Monthly Archives: September 2019

Celebrate Constitution Day with the New Constitution Annotated

Constitution Day commemorates the formation and signing of the U.S. Constitution on September 17, 1787.  To celebrate this year’s Constitution Day, the Law Library of Congress is launching the new online Constitution Annotated. Prepared by the American Law Division of the Congressional Research Service, it provides a comprehensive overview of how the Constitution has been interpreted over time. The website brings the Constitution Annotated into the 21st century with Boolean search capabilities, case law links, browse navigation and related resources. The new Constitution Annotated is not only a historical record but also an analysis of current constitutional understandings.

The new website is a great example of the Library’s mission to put users first, says Carla Haden, Librarian of Congress. It maximizes public access to the Constitution Annotated and, through it, to the Library’s expansive collections: now people across the country can access and use the same resources that are available to Members of Congress.

Happy Constitution Day!

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Professor Saks and the Psychology of Criminal Law

Picture1In addition to his first-year criminal law class and his upper-level course on empirical, scientific evidence and the law, Professor Michael Saks extensively researches the science behind the law, including social psychology. He has been involved in more than a dozen book projects touching on science and the law.

His most recent book, The Psychological Foundations of Evidence Law, examines how the rules of evidence limit lawyers’ ability to use psychological techniques to influence judges, juries, and witnesses to promote fair, accurate trials. He has also been involved in academic treatises concerning scientific evidence and expert testimony. He has written on social psychology, and the pressures that small groups, such as juries of fewer than twelve people, may exert to force dissenters to join the dominant group.

Professor Saks is prolific in the legal and scientific academic communities. His most recent article Capital and Punishment: Resource Scarcity Increases Endorsement of the Death Penalty, appeared in 2019 in the scientific journal Evolution and Human Behavior and presented findings supporting the hypothesis that areas with heightened concerns about resource scarcity are more likely to endorse putting criminals to death.

He has published extensively in Arizona State University’s scientific-legal journal Jurimetrics, with his most contribution coming in 2018: Granular Patient Control of Personal Health Information: Federal and State Law Considerations. This article concerned the increasing control over health records that patients can control and analyzed Arizona and federal law concerning particularly sensitive medical information. Psychological Aspects of Food Biodesign (with ASU Professor Roselle L Wissler) examined public anxiety regarding genetically modified foods; Jurors and Scientific Causation: What Don’t They Know, and What Can Be Done About It? (suggested ways of improving juries’ ability to evaluate scientific evidence; and Parallels in Law and Statistics: Decision Making Under Uncertainty (with ASU Professor Samantha L. Neufeld) analyzed the parallels between statistics and law in how to make concrete decisions with incomplete information.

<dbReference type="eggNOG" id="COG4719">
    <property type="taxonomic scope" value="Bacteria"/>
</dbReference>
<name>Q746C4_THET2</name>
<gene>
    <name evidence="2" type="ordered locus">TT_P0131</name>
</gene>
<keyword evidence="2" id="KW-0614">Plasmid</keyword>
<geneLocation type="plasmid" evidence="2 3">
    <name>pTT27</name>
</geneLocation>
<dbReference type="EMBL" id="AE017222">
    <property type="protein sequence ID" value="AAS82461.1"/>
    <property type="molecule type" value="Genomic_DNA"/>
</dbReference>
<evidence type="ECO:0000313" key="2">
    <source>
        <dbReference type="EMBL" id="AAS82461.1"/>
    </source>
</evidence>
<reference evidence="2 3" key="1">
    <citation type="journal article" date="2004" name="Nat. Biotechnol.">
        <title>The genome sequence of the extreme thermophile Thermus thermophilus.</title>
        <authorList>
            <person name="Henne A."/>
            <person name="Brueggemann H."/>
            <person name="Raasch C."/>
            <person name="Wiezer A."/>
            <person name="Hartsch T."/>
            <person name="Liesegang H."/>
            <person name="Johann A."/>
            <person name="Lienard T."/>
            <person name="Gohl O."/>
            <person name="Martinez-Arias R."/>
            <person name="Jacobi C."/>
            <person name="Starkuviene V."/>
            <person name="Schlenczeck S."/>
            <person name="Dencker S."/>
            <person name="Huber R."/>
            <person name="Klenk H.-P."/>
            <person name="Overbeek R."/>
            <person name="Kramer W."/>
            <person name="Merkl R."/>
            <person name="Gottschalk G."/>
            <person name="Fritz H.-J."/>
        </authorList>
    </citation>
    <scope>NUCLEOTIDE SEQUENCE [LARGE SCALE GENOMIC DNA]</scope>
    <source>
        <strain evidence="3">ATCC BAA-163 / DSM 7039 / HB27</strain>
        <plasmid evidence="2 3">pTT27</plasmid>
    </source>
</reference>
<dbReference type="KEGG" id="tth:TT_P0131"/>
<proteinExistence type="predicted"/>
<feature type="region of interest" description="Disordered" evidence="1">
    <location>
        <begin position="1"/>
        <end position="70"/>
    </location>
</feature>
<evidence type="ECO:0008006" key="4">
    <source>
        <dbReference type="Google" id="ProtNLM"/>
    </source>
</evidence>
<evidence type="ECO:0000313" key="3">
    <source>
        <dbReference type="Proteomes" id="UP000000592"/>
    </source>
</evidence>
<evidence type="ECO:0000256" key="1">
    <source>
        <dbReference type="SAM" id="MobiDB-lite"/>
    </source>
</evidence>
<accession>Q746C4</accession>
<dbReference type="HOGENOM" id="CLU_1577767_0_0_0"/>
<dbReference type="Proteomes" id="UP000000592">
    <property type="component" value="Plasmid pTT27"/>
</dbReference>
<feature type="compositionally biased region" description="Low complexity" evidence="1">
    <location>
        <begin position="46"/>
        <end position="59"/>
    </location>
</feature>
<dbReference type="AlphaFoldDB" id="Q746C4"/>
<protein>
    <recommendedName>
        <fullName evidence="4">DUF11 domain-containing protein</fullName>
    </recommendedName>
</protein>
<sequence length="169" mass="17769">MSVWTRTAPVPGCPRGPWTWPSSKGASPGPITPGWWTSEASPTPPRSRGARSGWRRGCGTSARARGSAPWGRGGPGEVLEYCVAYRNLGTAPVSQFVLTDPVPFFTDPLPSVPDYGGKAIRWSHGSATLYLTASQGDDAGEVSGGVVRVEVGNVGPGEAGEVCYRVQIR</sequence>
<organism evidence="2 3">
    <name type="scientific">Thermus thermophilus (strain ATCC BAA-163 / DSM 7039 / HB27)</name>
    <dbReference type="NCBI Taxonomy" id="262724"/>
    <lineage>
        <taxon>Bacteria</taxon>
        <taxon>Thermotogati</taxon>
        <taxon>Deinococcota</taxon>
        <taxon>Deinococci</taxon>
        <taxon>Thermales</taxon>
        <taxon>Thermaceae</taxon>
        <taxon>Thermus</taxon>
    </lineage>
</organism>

He has also published in the Arizona State Law Journal, presenting a model act law students helped produce to prevent erroneous convictions in Model Prevention and Remedy of Erroneous Convictions Act.

His recent works include Improving Judge & Jury Evaluation of Scientific Evidence in which he explores the paradox inherent in the legal system in which judges must evaluate the validity of expert testimony intended to assist judges and juries with matters beyond their understanding; Methodological Triangulation, in which he presents a new, efficient approach to studying jury behavior and how to affirm the validity of certain experiments by comparing their results with other analytical methods; and The Disregarded Necessity: Validity Testing of Forensic Feature-Comparison Techniques, in which he suggests a shift away from the customary acceptance of forensic science evidence despite questionable empirical foundations.

You can read Professor Saks’ scholarship in the Law Library’s Faculty Scholarship Repository. If you have interest in criminal or scientific/legal research, the reference librarians can help you get started on an article of your own. Stop by the third floor reference desk during reference hours or make an appointment to Meet with a Librarian.

Andrea GassLaw Library Research Fellow

Bloomberg Law: In-Focus Content

What is it?
In-Focus pages are intended to be a one-stop-shop for issues that are currently in the headlines.  They have everything from introductory materials, to links to statutes, to news alerts.  They are a curated in-depth analysis so that an attorney could feel competent dealing with a complicated or technical issue.

Think of them like a Wikipedia page on steroids…. but for legal professionals.

Who makes them?
Bloomberg hires prominent attorneys in the subject fields to collect these materials – people who have extensive knowledge of the subject matter and can anticipate what an attorney would want to know.

For example, Laura Jehl, who has years of experience in securities, privacy, and cybersecurity has drafted the In-Focus: Blockchain (she even advises the DOJ and FBI on these issues).